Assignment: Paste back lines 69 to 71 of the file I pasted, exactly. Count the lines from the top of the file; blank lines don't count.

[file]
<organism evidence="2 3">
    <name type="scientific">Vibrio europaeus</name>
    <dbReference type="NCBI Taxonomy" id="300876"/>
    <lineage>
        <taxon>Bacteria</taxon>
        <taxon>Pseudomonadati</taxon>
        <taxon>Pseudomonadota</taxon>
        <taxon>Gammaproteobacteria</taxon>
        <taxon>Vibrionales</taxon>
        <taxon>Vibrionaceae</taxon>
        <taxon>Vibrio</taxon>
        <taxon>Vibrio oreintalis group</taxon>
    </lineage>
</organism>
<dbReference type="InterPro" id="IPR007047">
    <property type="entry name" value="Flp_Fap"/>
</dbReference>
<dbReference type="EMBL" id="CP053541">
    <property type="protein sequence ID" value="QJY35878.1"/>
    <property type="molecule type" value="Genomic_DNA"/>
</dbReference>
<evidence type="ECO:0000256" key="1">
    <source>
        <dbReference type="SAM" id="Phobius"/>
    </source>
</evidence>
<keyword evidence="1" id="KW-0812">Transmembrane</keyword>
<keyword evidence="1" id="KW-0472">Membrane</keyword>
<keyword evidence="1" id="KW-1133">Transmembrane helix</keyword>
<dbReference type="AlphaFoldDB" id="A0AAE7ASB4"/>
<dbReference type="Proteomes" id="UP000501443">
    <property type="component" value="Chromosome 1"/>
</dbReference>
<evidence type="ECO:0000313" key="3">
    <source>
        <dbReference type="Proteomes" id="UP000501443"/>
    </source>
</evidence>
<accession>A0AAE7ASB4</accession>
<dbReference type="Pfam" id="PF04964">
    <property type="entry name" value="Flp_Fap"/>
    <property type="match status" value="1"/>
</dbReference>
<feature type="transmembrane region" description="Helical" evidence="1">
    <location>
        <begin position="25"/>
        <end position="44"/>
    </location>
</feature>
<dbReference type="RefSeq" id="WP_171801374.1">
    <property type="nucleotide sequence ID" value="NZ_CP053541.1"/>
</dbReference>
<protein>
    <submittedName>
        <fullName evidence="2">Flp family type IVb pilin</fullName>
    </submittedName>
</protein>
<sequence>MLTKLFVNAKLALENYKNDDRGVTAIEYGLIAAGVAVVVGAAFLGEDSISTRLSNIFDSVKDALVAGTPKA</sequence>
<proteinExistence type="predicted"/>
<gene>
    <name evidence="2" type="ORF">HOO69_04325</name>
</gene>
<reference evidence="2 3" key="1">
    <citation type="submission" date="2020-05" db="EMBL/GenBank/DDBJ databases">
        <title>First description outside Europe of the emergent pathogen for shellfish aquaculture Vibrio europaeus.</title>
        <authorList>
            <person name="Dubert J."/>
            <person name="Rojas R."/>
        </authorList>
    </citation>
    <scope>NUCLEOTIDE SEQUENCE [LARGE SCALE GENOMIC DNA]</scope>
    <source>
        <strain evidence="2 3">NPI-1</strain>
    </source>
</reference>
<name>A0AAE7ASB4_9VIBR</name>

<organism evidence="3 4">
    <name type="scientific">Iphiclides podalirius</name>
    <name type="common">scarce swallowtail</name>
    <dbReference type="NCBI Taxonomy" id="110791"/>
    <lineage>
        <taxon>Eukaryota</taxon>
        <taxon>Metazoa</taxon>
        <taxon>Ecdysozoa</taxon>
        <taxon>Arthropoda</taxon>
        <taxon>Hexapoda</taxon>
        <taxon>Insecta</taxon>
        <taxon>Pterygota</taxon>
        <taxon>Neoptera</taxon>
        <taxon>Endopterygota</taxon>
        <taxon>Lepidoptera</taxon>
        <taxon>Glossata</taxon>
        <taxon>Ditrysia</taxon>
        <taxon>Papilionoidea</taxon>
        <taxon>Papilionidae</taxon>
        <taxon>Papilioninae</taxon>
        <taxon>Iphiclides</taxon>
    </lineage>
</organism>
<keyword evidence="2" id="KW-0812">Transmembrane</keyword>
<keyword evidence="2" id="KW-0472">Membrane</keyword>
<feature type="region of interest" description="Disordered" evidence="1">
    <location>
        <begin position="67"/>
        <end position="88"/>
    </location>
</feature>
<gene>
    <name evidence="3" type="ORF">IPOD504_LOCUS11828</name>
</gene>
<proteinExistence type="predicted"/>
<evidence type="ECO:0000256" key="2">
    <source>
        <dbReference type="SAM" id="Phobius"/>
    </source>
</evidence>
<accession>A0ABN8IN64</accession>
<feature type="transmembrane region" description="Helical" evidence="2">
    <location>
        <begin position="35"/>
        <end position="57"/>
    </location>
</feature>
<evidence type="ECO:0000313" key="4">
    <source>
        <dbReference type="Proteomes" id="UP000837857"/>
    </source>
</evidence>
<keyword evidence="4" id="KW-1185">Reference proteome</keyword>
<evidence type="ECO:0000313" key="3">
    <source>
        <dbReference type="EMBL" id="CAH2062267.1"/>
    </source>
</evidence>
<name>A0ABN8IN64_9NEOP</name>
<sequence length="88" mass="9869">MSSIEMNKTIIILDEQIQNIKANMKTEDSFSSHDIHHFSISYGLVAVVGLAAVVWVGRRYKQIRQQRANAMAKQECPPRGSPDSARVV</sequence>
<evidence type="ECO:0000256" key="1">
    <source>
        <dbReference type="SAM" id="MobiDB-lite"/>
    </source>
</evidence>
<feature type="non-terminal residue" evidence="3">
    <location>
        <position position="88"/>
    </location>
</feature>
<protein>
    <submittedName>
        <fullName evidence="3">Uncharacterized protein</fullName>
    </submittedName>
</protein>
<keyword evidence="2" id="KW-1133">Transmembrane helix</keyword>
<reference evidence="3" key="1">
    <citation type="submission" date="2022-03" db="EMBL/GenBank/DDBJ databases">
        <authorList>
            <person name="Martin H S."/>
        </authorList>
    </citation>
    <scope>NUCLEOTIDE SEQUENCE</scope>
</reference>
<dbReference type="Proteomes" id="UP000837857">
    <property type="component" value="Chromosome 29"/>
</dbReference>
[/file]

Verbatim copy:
        </authorList>
    </citation>
    <scope>NUCLEOTIDE SEQUENCE [LARGE SCALE GENOMIC DNA]</scope>